How political polarization ruins lives

Okay, dramatic title, but I just listened to a fascinating NPR story on how active duty military can get IVF as a benefit, but as soon as you are a veteran, you cannot.  Obviously, with the many horrendous issues that come with military service, IVF is often the only way for veterans to be able to start a family.  Well, that’s not fair, so Senator Patty Murray has been working to fix this and make IVF accessible to veterans.  Alas:

In the decades since Congress banned IVF for the VA, the procedure has become much more common. And about 1,400 troops came back from Iraq and Afghanistan with severe injuries to their reproductive organs. Thousands more have head injuries, paralysis or other conditions that make IVF their best option.

Bills to change the law come up periodically, only to be blocked at the last minute, says Sen. Patty Murray, a Democrat from Washington. “They don’t come out and say that directly, but there continues to be a backroom concern about the practice of IVF,” Murray says. Murray’s bipartisan IVF bill nearly passed last summer.

Republican Sen. Thom Tillis of North Carolina, who is staunchly against abortion rights, effectively blocked it. [emphasis mine]  Tillis declined requests for comment, but said at the time that he opposed the bill because other problems at the VA need to be fixed first.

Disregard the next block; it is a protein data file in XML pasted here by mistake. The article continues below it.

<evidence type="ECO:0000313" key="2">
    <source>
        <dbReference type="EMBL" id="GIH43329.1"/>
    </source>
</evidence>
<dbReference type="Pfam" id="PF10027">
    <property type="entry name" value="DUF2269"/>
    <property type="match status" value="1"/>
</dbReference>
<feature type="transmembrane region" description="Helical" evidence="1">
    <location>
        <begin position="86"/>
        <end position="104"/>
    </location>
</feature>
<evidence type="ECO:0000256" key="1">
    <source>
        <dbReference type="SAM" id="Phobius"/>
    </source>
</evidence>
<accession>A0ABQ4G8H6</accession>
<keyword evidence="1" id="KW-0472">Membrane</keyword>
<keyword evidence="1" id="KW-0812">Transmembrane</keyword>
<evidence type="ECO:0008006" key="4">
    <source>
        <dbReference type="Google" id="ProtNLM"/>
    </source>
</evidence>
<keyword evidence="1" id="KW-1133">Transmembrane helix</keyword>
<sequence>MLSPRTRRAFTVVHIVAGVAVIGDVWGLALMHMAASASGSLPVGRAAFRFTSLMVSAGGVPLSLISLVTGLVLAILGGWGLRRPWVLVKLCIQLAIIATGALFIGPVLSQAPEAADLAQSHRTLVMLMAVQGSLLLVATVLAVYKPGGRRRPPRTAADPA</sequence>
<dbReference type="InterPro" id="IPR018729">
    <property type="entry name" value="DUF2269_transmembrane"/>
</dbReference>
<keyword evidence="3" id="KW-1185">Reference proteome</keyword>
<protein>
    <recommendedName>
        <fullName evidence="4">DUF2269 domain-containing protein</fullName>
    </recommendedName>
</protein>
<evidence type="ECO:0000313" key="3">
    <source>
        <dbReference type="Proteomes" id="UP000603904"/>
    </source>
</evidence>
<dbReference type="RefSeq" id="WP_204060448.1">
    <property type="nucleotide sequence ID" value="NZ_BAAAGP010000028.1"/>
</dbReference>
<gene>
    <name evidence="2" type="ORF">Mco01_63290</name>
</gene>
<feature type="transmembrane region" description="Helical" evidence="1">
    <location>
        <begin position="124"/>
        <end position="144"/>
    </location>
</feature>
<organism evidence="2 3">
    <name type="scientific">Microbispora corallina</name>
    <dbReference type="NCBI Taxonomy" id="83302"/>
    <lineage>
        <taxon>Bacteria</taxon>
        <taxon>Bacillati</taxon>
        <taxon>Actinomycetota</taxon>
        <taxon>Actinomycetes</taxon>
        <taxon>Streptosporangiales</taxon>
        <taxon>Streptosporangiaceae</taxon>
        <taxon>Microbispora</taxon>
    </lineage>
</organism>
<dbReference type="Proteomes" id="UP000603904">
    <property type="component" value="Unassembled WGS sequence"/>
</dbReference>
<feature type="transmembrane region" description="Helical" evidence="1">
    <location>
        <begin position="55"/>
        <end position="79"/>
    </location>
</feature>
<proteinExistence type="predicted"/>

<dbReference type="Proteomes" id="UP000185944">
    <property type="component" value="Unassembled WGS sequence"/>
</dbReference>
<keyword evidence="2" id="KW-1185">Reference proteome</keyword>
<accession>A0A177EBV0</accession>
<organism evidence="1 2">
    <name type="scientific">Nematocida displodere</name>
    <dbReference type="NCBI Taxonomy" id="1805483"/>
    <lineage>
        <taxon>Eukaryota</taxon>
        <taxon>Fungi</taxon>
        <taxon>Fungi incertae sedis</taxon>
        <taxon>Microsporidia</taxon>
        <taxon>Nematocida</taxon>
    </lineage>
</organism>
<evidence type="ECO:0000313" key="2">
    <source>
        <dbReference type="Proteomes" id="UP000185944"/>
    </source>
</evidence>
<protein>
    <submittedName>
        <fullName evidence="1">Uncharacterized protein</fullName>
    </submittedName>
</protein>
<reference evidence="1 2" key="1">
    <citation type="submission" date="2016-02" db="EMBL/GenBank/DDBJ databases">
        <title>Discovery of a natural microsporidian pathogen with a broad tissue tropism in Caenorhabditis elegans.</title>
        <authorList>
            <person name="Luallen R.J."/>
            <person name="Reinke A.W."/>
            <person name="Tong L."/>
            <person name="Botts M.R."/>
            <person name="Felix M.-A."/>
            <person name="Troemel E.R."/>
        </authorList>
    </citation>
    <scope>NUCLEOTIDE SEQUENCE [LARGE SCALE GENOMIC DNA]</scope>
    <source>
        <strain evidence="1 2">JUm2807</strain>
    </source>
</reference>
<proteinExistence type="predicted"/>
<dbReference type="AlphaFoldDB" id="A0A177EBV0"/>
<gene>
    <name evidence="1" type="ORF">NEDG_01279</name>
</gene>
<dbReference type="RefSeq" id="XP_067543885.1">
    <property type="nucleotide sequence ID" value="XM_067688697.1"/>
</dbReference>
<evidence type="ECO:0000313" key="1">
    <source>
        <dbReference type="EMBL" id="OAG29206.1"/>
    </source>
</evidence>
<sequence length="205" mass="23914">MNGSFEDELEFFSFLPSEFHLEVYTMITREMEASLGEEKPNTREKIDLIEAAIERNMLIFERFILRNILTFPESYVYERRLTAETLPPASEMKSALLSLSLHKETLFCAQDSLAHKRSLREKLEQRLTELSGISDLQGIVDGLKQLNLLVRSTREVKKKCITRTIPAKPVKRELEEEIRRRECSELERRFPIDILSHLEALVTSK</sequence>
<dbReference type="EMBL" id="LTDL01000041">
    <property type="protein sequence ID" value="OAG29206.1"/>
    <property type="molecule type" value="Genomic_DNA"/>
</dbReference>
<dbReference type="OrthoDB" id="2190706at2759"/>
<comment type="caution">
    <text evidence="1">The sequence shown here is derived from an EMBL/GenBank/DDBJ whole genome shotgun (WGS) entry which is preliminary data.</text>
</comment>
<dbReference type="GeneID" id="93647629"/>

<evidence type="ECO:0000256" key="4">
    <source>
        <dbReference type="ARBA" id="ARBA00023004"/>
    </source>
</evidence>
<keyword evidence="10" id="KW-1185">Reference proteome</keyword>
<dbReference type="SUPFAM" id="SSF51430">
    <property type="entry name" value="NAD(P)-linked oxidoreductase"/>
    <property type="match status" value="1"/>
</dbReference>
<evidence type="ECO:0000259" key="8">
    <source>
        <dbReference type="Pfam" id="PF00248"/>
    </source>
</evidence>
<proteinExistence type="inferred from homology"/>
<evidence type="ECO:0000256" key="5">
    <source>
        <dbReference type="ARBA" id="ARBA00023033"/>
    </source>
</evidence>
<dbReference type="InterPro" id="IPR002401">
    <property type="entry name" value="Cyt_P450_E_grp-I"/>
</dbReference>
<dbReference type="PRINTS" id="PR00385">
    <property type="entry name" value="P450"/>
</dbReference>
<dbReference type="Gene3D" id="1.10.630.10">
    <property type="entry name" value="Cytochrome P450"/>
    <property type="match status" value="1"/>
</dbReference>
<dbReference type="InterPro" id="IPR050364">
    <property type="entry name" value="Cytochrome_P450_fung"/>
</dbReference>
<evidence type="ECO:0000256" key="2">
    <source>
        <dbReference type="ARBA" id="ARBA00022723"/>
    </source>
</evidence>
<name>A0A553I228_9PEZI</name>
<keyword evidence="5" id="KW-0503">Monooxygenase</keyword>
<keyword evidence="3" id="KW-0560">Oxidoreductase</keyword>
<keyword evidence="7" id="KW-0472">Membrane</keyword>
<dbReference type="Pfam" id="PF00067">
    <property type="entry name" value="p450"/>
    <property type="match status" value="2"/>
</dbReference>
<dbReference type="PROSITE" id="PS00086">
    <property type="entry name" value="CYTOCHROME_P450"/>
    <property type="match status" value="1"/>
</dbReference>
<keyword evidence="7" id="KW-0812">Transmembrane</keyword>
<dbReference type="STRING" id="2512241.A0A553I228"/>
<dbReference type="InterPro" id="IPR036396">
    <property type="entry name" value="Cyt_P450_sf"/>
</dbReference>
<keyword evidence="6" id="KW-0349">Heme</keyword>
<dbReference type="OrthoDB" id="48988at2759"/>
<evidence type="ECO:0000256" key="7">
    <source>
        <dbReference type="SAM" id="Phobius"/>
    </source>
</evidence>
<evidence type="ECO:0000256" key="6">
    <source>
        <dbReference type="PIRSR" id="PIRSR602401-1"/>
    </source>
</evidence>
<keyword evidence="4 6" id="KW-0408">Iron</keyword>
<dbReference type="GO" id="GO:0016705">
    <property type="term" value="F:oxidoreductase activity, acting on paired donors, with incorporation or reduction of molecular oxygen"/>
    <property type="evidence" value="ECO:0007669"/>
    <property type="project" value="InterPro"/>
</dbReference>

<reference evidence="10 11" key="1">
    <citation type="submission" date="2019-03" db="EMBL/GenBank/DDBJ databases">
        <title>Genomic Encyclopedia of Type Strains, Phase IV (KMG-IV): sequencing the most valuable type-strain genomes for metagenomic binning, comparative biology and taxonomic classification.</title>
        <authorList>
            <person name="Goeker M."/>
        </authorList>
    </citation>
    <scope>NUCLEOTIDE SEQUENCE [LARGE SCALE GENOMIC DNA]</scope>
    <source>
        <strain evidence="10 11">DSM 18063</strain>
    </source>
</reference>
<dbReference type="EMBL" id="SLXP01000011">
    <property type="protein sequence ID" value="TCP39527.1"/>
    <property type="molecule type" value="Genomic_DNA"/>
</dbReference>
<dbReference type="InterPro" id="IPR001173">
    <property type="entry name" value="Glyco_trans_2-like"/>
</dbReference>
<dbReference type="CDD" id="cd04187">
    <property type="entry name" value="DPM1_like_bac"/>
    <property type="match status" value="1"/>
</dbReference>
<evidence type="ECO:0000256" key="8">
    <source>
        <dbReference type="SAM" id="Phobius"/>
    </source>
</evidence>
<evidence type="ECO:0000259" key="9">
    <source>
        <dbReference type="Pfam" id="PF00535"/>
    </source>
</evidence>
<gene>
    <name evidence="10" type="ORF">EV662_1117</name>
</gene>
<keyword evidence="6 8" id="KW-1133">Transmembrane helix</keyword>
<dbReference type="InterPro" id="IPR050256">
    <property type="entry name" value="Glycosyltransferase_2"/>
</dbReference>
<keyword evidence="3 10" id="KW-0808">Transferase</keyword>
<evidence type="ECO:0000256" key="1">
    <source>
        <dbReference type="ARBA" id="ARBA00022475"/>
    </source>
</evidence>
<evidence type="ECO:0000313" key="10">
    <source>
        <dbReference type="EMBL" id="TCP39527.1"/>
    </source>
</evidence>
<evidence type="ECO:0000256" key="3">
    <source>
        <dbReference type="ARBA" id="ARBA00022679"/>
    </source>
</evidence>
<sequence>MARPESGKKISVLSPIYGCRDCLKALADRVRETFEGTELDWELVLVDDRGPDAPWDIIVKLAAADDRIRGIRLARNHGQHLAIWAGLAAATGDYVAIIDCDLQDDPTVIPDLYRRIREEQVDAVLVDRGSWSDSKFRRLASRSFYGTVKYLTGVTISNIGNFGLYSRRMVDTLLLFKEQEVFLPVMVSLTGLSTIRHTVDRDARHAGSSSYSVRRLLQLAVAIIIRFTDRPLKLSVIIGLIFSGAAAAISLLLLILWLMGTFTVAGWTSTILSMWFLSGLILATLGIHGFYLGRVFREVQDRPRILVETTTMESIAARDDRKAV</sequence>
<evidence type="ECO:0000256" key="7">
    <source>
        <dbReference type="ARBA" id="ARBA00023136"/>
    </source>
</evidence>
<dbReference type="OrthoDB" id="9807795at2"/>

Ugh.  And you should read (or listen) to the NPR story that tells the very compelling tale of one veteran’s family.

So, why is the title of this post about polarization?  Because, North Carolina is a moderate state.  We are pretty closely divided between Democrats and Republicans.  Yet, when a Republican wins the election, it is a far-right Republican.  There’s nothing moderate about Thom Tillis.  You get a Republican Senator and you get somebody who would deny IVF to somebody injured fighting for his country because he’s more concerned about embryos.

About Steve Greene
Professor of Political Science at NC State

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